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About Greenshade

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    Cool Cruiser
  1. Yes, you're quite right. I'm not that well versed on maritime law. I do know that AMC's CEO at the time, Bill Jesse, intended to move the Liberte to be the third vessel of what would then be the interisland cruise fleet in Hawaii after obtaining the waiver but logistically had to bring her out in a timely manner and thus arose the Tahiti itinerary. Both the Independence and the Constitution had obtained the waiver and neither vessel ever visited any foreign port while operated by AMC. There were many matters that brought about the demise of AMC, not the least of which was the Tahiti misadventure. The Liberte was a beautiful vessel and the itinerary was extraordinary but as I have mentioned earlier, the local government created numerous barriers to its success. There were also many problems internally in the management of the company and in its interaction with the SIU, the union that crewed the vessels. At various times I served as the Chief Cabin Steward (on the Independence), the Chief Steward (on the Constitution) and the Second Steward (on the Liberte). There was an ocean of difference between the operation of the two vessels in Hawaii and the Liberte in Tahiti. The foreign nationals who made up much of the crew on the Liberte were totally professional and competent. By contrast, the American crew was often much less so and there were constant problems.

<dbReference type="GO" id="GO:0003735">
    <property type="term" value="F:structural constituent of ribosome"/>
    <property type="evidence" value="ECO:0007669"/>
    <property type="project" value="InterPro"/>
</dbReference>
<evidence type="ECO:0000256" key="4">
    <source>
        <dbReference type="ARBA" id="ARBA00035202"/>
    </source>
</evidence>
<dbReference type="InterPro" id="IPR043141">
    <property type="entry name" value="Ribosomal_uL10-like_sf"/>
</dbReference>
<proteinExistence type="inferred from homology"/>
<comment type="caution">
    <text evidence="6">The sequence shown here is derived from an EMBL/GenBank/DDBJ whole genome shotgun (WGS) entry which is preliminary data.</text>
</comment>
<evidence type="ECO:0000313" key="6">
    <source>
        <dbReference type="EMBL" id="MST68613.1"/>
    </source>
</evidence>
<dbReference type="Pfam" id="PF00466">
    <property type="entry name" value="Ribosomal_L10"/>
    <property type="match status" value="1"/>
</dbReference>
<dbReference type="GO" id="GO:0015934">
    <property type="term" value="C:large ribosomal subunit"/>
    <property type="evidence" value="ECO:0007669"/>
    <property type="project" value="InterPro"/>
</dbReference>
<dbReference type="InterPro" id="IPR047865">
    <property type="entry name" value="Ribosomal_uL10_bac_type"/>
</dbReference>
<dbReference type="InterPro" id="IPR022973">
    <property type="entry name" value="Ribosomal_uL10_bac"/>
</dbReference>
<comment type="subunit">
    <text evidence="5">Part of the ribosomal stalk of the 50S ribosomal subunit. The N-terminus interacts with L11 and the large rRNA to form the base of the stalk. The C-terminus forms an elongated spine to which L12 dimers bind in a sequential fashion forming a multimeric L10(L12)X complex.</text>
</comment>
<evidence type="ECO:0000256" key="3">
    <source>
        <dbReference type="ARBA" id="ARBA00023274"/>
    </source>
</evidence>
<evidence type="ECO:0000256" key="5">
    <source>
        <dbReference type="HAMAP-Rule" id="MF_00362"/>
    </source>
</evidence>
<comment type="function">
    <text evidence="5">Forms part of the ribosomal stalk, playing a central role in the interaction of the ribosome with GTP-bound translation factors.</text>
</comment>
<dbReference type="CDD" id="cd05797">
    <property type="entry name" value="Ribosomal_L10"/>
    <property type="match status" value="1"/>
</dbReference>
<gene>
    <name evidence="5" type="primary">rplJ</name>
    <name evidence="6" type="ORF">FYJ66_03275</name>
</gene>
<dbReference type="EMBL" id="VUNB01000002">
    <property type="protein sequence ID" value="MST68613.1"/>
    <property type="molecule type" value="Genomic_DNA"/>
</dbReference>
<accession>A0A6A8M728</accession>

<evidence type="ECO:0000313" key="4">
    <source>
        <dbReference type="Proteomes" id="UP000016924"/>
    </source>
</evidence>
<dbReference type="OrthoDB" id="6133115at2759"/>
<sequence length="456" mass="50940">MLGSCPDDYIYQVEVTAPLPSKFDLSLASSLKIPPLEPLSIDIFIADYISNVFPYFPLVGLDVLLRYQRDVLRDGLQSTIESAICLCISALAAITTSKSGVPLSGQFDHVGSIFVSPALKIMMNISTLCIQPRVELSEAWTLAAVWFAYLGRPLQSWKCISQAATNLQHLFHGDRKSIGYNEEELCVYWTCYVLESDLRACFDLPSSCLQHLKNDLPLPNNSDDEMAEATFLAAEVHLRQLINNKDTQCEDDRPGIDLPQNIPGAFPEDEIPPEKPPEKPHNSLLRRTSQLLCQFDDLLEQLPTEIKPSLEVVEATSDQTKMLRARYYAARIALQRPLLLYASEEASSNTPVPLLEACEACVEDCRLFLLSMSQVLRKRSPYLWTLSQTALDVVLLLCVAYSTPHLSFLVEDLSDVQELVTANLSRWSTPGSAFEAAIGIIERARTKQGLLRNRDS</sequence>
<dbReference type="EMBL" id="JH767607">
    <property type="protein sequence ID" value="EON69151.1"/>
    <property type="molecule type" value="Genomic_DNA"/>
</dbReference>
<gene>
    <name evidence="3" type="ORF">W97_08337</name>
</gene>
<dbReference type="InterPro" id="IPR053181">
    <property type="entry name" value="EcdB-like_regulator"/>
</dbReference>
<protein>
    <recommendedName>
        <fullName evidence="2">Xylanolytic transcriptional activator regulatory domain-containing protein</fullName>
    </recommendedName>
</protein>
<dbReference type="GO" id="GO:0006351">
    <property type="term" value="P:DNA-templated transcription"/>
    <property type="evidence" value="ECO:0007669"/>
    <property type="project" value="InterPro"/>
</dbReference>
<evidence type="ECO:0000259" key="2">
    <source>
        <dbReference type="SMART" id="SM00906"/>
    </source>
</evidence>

2. Just discovered this site while looking for old friends I shipped with, in the 1980s. I worked on the Independence, the Constitution and the Liberté for ten years as a Cabin Steward, Second Steward, Auditor and Chief Steward. During that time the company, American Hawaii Cruises (AHC), went through three changes of ownership and management. As American flag registered cruise ships, the Independence and the Constitution operated under the auspices of the US Coast Guard and the crew were members of the SIU (Seafarers International Union). The last owner brought out the Liberté, which was intended to eventually become the third ship in the fleet sailing in Hawaii. But because it takes an act of Congress to register a cruise ship under American Flag (https://help.cbp.gov/app/answers/detail/a_id/23/~/the-jones-act-%26-the-passenger-vessel-services-act ) and that takes time, the Liberté was brought out in Tahiti on a one-week cruise to six islands: Tahiti, Moorea, Bora Bora, Huahine, Raiatea and Rangiroa. The officers were American and the crew was a mix of Indonesian, Filipino and Taiwanese nationals (not unionized). It was a spectacular cruise but the company had endless difficulties with the French Territorial Government which was utterly inept and corrupt, expecting bribes and payoffs to allow the ship to stay in operation. As an example, at one point they held up our container shipment of California wines on some pretext for several weeks, trying to force the company to buy extremely expensive imported French wines. Another incident occurred when the company shipped a container of luxurious beach towels with the AHC logo to Papeete. The shipment went apparently went into one side of the warehouse and directly out the other. Over the following weeks we saw our beach towels being worn as sarongs, put up in windows, etc! After little more than a year in service, the Tahiti operation bankrupted the company. I believe the Liberté went into service in Asia but eventually hit the scrap heap. The Independence eventually became a University Campus but then it, too, ended up on the scrap heap. The Constitution, the ship I had spent most of my ten years working on, went down while being towed to Asia and sits on the ocean floor. Those of you who sailed on the Constitution may remember Captain Wu. He had been in the Hong Kong Navy before coming to AMC as Captain. He sailed his first week as a passenger in a single room on Sun Deck were I was at the time a cabin steward and took care of him. No one knew who he was and I assumed he was simply a passenger. The truth was he wanted to see how the crew operated and the ship was run before taking command. I treated him as I did all my passengers, with friendliness and professionalism. It apparently made an impression. As Captain, he would go on weekly inspections with his Senior Officers and all the cabin stewards dreaded it. He did "white glove" inspections. If any lint or dirt showed up on his glove, no matter where he checked, the poor cabin steward did overtime until his section was spotless. Coming into my section he would always tell his officers in his Pidgeon English, "Denny da best boy, he section perfect, no need check," and they would pass by. All the other cabin stewards hated me! Likewise, when he inspected crew quarters and came to my cabin he made his officers take off their shoes before entering. He was quite the character. I understand that he passed away some years ago. If any of you have photos of any of the crew from any of the three ships, I would love to see them. Thanks! Photo is of the Liberté, I believe anchored in the lagoon at Bora Bora.
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